How Democrats Plan On Getting Trump’s Tax Returns

House Democrats may be on the verge of making their first big investigative move in the new Congress: requesting President Trump’s tax returns.

Party activists – and the base – have been disenchanted so far with the slow pace. Democrats have been in power for more than a month now, with the authority to make the request thanks to their control of the House Ways and Means Committee.

But few expect the Trump Administration to comply, setting up a lengthy court battle over the returns, which Trump has refused to release unlike any other president before him since Gerald Ford.

Key to the Democrats plans, experts and former congressional investigators told TPM, is a hearing Thursday titled, “Legislative Proposals and Tax Law Related to Presidential and Vice-Presidential Tax Returns.”

As dry as that may sound, experts said that the hearing – which will examine legislation that would force presidential and vice-presidential candidates to disclose 10 years of their tax returns – will be crucial to establishing a “legitimate legislative purpose” for Congress to request Trump tax returns – potentially blunting expected legal arguments by the administration that the request is frivolous, or an example of “Presidential harassment.”

“Here, actual legislation plus a hearing substantiating the legislation creates a very strong record that there is a legislative purpose to asking for the returns, not just some effort to embarrass a taxpayer,” one seasoned former congressional investigator told TPM.

Gearing Up For a Fight

Ways and Means Committee Chairman Richard Neal is the only Democrat in Congress with the power to ask for Trump’s returns from Treasury Secretary Steve Mnuchin, as per an obscure Roaring Twenties-era provision in the tax code.

Though he’s been judicious in speaking about the matter, Neal has indicated that the committee is preparing for a court battle.

“This is the beginning of a court case. I think the idea here is to avoid the emotion of the moment and make sure that the product stands up under critical analysis,” Neal told reporters last week. “And it will.”

The key test that Democrats would face in any future court battle comes down to whether they have established that Congress has a legitimate purpose in requesting the returns. Asking for them just to release them immediately, or out of spite or a desire to humiliate, could serve as a reason for a judge to strike down the request.

George Yin, a law professor at the University of Virginia and former Joint Committee on Taxation staffer who will testify at the hearing, wrote in an article on the issue that “any congressional inquiry must relate to a legitimate legislative purpose,” as established by Supreme Court precedent.

That “legitimate legislative purpose” is set to be derived from H.R. 1 – the first bill that House Democrats introduced this session. The bill is a global legislative package that aims to clamp down on corruption through a number of different measures, and also serves as a messaging vehicle for the new majority.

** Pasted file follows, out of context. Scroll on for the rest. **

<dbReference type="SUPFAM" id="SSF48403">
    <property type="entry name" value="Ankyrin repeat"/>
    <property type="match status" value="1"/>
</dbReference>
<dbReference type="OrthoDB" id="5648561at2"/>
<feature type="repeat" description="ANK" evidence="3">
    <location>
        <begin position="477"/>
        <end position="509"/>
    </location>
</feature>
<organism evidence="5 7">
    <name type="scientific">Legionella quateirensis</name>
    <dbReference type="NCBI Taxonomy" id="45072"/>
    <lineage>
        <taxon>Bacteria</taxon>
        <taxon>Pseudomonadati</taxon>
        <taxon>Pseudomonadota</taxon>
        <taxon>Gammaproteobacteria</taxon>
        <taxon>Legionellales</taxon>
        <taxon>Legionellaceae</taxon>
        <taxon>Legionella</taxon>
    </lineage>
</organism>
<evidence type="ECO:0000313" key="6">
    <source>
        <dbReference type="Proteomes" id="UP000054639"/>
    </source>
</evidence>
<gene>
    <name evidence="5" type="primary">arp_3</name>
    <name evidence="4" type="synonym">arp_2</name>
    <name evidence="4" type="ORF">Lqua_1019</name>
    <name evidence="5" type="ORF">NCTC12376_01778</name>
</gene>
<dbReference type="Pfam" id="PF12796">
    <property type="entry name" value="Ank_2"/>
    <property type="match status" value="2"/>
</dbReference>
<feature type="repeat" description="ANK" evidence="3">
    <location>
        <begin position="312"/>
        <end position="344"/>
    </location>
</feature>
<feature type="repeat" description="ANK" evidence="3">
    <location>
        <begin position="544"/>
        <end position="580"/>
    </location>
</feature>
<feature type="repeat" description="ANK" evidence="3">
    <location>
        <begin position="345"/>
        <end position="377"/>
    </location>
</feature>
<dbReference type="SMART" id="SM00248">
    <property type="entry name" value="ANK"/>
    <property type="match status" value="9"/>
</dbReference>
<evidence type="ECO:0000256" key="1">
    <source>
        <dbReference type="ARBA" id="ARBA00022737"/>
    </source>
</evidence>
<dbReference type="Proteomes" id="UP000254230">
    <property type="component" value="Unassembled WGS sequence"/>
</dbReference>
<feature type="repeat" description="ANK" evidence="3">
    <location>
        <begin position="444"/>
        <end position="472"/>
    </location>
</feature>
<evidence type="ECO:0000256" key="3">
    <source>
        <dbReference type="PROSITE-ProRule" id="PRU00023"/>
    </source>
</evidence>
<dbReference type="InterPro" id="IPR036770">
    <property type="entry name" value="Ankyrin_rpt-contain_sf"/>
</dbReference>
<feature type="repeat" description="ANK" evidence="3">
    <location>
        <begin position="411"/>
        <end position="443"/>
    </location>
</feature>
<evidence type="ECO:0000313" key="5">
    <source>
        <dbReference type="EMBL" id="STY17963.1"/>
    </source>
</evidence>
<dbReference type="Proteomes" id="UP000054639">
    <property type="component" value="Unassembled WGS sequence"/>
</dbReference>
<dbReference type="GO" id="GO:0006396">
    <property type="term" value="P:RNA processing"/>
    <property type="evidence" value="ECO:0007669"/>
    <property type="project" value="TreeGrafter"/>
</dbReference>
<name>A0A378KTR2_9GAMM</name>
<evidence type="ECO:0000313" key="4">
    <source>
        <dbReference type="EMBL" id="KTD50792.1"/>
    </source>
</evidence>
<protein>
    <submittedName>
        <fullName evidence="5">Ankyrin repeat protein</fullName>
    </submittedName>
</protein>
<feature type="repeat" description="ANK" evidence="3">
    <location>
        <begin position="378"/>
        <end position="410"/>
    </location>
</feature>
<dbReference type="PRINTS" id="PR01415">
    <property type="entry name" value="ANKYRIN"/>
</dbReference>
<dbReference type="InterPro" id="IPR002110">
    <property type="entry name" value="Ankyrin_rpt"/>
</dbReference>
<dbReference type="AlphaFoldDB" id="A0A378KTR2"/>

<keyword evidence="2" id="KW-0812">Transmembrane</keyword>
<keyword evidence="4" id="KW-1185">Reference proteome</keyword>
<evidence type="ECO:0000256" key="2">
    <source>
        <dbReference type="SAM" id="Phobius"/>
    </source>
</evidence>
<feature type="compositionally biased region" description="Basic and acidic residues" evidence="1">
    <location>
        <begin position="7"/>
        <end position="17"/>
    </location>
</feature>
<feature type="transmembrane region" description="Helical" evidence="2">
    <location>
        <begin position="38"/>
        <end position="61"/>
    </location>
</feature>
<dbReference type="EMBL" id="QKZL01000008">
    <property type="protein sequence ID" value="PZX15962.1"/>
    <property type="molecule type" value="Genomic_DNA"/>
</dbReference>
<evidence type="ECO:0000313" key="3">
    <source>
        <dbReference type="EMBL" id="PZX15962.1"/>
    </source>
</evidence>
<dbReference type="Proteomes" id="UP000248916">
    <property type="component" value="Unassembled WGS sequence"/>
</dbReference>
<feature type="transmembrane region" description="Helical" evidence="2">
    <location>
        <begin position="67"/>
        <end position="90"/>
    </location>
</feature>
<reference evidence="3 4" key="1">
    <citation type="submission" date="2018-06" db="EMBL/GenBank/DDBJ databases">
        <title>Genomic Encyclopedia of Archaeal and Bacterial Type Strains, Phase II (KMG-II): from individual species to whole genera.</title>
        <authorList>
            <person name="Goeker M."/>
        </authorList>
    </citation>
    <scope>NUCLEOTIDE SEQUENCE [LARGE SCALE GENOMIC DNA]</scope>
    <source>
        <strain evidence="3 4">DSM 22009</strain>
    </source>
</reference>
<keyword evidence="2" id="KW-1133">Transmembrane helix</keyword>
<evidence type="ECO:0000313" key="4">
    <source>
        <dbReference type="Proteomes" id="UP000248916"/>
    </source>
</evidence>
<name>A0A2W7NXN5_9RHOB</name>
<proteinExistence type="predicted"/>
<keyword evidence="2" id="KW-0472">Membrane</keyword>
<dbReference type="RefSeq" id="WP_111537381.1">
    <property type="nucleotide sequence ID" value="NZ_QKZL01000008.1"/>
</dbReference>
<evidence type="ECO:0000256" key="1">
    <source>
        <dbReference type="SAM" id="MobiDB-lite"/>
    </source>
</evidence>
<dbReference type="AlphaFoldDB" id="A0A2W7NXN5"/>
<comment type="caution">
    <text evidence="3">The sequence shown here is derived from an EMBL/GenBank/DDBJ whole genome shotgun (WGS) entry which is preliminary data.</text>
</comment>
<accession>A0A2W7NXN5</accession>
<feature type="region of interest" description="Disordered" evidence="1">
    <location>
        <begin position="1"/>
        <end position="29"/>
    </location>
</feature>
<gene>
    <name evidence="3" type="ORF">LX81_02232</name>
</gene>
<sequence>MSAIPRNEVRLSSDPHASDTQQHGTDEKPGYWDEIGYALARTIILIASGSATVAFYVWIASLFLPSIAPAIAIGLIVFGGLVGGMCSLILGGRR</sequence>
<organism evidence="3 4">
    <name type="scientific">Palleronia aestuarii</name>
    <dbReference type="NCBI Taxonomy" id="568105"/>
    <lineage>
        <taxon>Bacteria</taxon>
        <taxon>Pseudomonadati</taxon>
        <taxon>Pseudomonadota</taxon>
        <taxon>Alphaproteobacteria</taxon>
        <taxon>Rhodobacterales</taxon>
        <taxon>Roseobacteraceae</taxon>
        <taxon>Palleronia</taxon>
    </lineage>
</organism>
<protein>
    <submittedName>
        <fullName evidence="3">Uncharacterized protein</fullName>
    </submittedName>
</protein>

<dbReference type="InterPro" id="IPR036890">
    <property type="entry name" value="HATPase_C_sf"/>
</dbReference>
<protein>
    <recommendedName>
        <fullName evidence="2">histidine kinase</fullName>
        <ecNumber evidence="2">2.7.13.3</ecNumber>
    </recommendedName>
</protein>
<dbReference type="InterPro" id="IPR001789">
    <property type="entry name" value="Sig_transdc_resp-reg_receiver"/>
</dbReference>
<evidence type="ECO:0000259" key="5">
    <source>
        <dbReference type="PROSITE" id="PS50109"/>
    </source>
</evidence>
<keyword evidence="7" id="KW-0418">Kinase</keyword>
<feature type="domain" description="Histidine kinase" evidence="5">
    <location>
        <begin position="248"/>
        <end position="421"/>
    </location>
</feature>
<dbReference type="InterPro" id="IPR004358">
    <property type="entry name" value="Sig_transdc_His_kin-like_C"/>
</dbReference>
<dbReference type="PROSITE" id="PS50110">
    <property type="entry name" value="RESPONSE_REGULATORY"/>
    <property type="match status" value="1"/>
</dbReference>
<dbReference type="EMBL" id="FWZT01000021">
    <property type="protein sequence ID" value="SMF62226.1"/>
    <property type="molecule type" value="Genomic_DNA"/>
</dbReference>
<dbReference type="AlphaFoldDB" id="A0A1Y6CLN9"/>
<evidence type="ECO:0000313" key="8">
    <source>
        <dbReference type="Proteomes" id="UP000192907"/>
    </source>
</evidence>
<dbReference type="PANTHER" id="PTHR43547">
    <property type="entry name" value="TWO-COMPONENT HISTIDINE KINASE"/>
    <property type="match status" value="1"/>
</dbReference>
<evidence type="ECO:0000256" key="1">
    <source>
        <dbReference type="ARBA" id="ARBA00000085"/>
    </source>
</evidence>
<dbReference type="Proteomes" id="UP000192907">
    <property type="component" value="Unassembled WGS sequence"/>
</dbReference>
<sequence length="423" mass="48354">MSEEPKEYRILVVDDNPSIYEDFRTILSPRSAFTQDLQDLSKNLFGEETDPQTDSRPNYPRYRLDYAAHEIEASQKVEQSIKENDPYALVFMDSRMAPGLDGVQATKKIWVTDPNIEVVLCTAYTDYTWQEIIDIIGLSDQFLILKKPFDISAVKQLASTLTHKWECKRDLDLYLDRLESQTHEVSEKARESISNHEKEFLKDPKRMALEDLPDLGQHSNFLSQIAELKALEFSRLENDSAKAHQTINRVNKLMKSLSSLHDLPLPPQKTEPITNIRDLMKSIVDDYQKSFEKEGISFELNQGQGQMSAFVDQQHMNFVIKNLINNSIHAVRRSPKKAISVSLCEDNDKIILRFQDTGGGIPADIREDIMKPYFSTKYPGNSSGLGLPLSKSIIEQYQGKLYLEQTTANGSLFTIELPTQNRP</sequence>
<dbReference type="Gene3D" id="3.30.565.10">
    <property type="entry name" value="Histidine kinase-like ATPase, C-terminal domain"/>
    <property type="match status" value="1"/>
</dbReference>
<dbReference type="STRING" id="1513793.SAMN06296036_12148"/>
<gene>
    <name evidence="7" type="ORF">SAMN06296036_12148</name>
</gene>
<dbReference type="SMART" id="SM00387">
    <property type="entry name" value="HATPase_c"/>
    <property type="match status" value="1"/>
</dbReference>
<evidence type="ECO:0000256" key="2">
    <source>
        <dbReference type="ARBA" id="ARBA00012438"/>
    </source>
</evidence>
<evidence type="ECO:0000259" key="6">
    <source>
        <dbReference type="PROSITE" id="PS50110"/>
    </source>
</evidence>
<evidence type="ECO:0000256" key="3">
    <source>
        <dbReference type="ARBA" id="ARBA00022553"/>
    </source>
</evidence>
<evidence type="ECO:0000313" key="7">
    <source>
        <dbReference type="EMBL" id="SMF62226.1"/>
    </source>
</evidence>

One provision in the bill forces future candidates to disclose 10 years of their tax returns. Thursday’s hearing will focus exclusively on that provision, potentially teeing up the legislative grounds for a request.

One person familiar with the hearing’s planning told TPM that it would show that Congress “is pursuing a responsibility” given to it under the Constitution.

The strategy on the Trump side appears to be to run down the clock on the request by fighting it in court.

“The risk of time is weighted against the Democrats,” Justin Slaughter, a former congressional investigator, told TPM. “If they bring a bad case too quickly, that could cause problems down the road, and the Trump administration and White House have an interest in things moving slower. That kind of caution is an animating factor.” 

Politico reported yesterday that Republicans are eyeing a strategy in which they will claim that Congress cannot be trusted with the returns for fear of a leak.

“We are worried about leaks,” Politico cited a Republican close to the administration as saying. “Once we share it with any member of Congress, we assume it becomes a public document.”

Leaking the returns would be a felony, and subvert previous cases in which the committee used information in the tax returns to draft a report. Congress did precisely that with Richard Nixon’s tax returns, finding that he owed $300,000 in back taxes to the IRS.

Folding the H.R. 1 bill into the hearing, however, would add weight to any future argument by the Democrats that the purpose of the request is legislative, and not vindictive.

The hearing comes amid increasing pressure on Neal to request the returns. Activists group and the Democratic base are agitating for the returns to be requested, which have come to be seen as a symbol of Democratic investigative power in the new Congress.

After tomorrow’s hearing, there will be little argument that Neal needs to continue to establish the need for a request.

“It’s tough,” Slaughter said. “If you move too slowly, you lose the opportunity.”

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